Agitprop capitalized on the unpopular decision of the Ukrainian government and crafted its own narrative to explain the situation. Manipulators attempted to portray the Ministry of Foreign Affairs' decision as influenced by the West, echoing the narrative of foreign control. In a Telegram channel with 22,000 subscribers, propagandists assured their audience that Ukraine was not addressing the issue of conscript registration but rather blindly following Western directives, purportedly in exchange for financial and humanitarian support: "Ukraine's territory was beyond the legal realm. They could debate anything from skull measurements to forced castration, just to fulfill the tasks assigned by Western countries in return for Western aid." We elaborated on the claims regarding the United States providing $60.84 billion in aid to Ukraine in this material.

The West appears to have devised a scheme to subjugate Ukrainian men and usher in a form of 21st-century serfdom, legalizing their exploitation as cheap labor. "Choose: enlist in the Armed Forces or face slavery. Poland and Lithuania have pledged to extradite Ukrainian men of conscription age upon the Saloreich (pejorative term for Ukraine, - DM.) authorities' request for their subsequent exploitation. Initially, Poles and Lithuanians will strip Ukrainians with expired documents of all privileges. Subsequently, travel restrictions may be imposed, confining Ukrainians to their registered area. Essentially, Ukrainians will be tethered to a single location and coerced into labor," asserted another Telegram channel with an audience of half a million.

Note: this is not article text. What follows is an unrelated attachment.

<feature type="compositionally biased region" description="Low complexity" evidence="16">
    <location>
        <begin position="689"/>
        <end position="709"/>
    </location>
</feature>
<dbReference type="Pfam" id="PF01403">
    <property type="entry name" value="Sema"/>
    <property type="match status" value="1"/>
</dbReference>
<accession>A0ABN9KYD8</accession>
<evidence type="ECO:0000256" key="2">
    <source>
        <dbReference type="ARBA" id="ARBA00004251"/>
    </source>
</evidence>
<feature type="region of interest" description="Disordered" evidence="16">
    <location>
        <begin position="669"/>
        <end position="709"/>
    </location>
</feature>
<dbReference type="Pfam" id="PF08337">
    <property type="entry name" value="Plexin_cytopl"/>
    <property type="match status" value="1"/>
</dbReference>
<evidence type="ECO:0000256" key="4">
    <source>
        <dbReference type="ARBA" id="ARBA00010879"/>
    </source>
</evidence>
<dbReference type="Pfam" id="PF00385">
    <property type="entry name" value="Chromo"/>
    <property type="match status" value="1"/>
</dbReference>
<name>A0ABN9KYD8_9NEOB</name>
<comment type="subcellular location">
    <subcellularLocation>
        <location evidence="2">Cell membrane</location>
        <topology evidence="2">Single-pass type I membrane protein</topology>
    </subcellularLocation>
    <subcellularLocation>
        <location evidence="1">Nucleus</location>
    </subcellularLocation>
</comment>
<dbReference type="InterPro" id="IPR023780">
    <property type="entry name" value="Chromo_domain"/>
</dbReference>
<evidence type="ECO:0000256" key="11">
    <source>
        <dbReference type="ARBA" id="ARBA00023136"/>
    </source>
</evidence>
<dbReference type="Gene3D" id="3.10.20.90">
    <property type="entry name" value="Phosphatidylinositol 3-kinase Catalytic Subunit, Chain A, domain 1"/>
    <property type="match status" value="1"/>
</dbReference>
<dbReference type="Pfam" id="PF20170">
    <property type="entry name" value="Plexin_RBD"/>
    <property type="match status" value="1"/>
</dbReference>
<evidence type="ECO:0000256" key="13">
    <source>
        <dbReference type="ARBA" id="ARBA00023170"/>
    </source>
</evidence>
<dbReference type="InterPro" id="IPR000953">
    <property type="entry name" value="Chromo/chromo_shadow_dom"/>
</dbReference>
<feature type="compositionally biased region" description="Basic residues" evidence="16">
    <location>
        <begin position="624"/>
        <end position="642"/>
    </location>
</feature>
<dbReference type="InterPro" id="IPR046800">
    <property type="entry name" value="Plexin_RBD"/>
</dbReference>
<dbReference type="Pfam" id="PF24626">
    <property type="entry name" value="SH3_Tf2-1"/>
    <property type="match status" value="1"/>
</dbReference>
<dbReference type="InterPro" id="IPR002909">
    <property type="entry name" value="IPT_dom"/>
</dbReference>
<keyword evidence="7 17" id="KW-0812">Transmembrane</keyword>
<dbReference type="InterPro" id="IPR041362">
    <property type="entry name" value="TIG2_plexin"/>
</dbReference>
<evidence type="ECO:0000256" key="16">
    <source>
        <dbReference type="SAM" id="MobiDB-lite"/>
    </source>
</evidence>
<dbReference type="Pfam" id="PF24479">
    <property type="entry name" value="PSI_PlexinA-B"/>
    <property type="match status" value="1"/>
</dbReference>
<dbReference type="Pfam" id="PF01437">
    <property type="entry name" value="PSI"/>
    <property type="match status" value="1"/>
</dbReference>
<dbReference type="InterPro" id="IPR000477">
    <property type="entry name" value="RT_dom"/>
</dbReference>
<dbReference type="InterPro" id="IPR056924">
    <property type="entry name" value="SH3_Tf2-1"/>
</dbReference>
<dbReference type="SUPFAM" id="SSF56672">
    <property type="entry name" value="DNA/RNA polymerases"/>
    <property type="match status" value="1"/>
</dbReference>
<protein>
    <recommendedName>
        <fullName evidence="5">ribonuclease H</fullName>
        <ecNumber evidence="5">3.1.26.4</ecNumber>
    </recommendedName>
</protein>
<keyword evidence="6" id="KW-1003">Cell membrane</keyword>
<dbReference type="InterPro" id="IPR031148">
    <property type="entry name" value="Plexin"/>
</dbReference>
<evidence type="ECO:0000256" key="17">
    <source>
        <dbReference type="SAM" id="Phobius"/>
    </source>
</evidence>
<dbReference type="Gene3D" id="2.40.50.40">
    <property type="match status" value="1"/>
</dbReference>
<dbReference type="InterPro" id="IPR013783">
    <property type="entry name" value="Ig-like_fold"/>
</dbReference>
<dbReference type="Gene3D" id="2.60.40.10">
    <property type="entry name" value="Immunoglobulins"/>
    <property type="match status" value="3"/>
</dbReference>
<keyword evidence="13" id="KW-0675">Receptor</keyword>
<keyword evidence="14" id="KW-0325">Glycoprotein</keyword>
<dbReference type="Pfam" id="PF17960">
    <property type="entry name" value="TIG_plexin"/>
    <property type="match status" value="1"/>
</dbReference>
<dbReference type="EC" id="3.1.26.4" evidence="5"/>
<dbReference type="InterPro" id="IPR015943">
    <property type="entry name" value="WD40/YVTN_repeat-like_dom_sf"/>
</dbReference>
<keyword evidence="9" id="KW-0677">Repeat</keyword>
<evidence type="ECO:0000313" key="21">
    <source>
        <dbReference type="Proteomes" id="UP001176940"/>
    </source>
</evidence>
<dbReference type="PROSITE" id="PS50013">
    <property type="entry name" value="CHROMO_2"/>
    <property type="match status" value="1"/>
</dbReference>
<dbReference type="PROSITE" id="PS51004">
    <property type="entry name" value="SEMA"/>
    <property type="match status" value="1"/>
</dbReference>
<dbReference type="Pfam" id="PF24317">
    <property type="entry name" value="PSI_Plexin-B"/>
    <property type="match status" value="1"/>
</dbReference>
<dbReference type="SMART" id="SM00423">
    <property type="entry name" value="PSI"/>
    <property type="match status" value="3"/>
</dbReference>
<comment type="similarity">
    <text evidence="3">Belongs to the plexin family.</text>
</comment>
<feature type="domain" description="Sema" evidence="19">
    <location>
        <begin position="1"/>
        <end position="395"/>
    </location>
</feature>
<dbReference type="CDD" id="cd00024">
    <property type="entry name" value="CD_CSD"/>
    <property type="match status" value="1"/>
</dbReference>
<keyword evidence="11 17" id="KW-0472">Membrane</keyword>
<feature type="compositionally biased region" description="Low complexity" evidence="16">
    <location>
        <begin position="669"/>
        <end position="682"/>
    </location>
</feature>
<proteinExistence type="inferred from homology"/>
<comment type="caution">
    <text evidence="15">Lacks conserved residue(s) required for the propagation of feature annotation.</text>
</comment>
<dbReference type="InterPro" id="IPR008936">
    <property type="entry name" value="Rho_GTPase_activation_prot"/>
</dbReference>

In a bid to sow discord, hostile sources began to issue "warnings" about the imminent mass deportation of conscripts to Ukraine amidst a large-scale offensive by the Armed Forces. However, Olga Stefanishyna, Deputy Prime Minister for European and Euro-Atlantic Integration, clarified in an interview with Deutsche Welle in Brussels that Ukraine has no plans to forcibly repatriate men of conscription age from abroad. Despite this official stance from the Ukrainian government, propagandists remained dissatisfied. A Telegram channel with a million subscribers claimed that potential deportations of Ukrainians from abroad would commence by the year's end, contingent upon Ukraine launching the promised "infantry" mass offensive by late summer/autumn. Stefanishyna also disclosed that in May, European Commissioner for Internal Affairs and Migration Ylva Johansson would visit Ukraine to address the ongoing legal status of Ukrainians abroad, as the current EU mechanism for temporary protection is set to expire in March 2025.